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As schools within the city of Boston began desegregating, the most controversial became bussing. Within Hyde Park High School, the issue not only caused racial tension amongst students but among those in the neighborhood as well. Despite the city’s effort in trying to bring peace and understanding between both parties (pro and anti bussing) it seemed as if nothing work. Students were met with violence, disrupted education and confusion.

In 1974, Boston, like other cities around the nation, was experiencing a crisis. The process of fighting desegregation became a long, and tedious. Everyday, officers were called to schools to stop angry protesters or neighborhood residence throwing rocks at school busses. The very idea of bussing made many parents frustrated. The city ordered that it would begin integrating schools by forcing some students of color to white schools and some white students to black schools, despite it being against their wishes. Hyde Park High School was one of the many schools where the racial tension and frustration of bussing stood out.

While Hyde Park High didn’t experience the most violence and drama, there was a lot of tension between students and those living within the area. However the cause for this frustration ranges. Some parents, Black and White, didn’t want the school to be integrated at all. They were for segregation within schools, and would rather have the two races remained separate. Another view of the spectrum just didn't agree with bussing. Parents were angry that their students would have to travel so far to attend school despite there already being one near them. To the parents, this was opportunity for their child to be caught up between the racial tension. In addition to these perspectives, there were also many, the city of Boston included, who thought that bussing students would be the only solution to ensure equality among black and whites.

Behind the Walls of Hyde Park High, things weren’t any better. The influx of black students made staff fear that they would separate themselves from the white students. So, in hope of saving the efforts put into integration, they began having equal amounts of each race within the classrooms. And while this may have made them feel confident in their ability to inject and bring whites and blacks closer together, it only caused more problems. Students were bombarded from entering full classes because the faculty had already reached their racial quota. Meaning, many individuals couldn’t take the classes that they wanted and needed in order to succeed in college. This made many students frustrated and while some decided to transfer high schools to look for better opportunities, others decided to take their anger out on black students.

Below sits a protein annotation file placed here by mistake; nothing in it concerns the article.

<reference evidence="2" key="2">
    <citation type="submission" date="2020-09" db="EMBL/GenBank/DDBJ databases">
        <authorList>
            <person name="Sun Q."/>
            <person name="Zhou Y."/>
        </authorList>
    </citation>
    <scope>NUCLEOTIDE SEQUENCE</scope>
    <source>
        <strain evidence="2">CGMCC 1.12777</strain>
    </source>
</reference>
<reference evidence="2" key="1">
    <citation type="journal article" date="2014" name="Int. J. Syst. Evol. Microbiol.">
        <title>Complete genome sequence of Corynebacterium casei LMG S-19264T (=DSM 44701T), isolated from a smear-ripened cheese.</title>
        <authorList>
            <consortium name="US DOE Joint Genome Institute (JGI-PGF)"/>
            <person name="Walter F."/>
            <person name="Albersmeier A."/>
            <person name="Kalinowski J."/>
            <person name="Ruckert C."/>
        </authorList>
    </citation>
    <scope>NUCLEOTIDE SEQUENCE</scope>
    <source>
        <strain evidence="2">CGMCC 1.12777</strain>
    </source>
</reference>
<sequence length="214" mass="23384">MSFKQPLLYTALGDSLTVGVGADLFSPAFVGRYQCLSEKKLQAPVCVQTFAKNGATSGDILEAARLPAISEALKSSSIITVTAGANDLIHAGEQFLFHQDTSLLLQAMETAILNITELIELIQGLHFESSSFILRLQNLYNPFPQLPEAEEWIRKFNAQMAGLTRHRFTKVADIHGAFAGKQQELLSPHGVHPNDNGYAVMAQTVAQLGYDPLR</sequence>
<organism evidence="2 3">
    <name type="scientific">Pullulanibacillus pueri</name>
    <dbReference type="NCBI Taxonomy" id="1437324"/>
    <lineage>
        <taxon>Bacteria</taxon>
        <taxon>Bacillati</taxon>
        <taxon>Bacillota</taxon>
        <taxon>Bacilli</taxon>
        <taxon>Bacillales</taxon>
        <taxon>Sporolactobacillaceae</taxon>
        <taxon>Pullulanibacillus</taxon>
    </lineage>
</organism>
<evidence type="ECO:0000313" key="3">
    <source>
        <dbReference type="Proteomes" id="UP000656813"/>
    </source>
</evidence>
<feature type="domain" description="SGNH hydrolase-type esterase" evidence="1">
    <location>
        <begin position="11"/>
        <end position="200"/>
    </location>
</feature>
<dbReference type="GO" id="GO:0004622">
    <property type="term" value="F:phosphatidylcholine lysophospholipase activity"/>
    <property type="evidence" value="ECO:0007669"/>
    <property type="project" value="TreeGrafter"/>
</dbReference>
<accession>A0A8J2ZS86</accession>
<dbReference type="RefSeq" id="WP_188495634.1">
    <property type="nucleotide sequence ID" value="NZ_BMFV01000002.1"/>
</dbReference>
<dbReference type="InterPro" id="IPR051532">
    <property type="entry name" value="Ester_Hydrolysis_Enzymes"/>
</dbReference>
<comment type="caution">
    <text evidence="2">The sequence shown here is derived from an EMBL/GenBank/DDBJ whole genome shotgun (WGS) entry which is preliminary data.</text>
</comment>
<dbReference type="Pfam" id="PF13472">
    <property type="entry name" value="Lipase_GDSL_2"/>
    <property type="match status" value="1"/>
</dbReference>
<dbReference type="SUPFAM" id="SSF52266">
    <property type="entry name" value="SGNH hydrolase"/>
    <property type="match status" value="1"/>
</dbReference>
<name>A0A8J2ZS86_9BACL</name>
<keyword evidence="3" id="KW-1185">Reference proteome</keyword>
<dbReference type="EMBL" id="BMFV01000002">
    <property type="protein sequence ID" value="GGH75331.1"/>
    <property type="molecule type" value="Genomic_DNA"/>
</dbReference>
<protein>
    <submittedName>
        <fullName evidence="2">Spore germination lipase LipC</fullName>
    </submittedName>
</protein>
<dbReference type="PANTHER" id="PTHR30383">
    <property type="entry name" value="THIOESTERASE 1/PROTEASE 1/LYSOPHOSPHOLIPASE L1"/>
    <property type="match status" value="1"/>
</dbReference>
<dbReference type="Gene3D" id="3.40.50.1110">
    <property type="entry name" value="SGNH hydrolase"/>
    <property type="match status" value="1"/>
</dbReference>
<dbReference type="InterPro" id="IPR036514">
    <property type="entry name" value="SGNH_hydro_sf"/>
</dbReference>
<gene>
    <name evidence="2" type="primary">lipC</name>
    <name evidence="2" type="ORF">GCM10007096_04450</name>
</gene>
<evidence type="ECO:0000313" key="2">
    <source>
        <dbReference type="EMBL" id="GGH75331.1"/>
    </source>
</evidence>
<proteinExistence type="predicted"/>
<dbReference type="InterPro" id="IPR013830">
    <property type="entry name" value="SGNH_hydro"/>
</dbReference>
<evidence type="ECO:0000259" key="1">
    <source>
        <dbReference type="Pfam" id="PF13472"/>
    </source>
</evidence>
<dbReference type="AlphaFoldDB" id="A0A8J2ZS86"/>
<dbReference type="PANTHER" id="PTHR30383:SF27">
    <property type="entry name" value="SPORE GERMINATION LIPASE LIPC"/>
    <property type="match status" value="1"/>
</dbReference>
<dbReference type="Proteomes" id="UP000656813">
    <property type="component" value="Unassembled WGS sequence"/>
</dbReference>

Despite the schools closing in 2006, it is still a historical moment to reflect on. Hyde Park represented a larger issue on race. It was not just about putting whites and blacks together. The real trouble laid in trying to make them tolerant of one another. The bussing crisis, like all other efforts to integrate children in other cities, added fuel to the fire. Many of these people were all foreign to the concepts of interacting with other races, so it is only natural that some backlash happened. It is important to acknowledge that cases like bussing and school integration are matters of ignorance and intolerance and not just physical changes that can be made.

Hyde Park High School (Closed 2006) Profile (2018-19) | Hyde Park, MA. (n.d.). Retrieved from

JOHN KIFNER Special to The New York Times. (1974, September 13). VIOLENCE MARS BUSING IN BOSTON. Retrieved from, D. (2014, November 30).

 For Hyde Park student, a life rerouted by school busing in 1974 - The Boston Globe. Retrieved from

Boston TV News Digital Library. (n.d.). Retrieved from[location_facet_s][]=Hyde Park (Boston, Mass.)&f[subject_s][]=Violence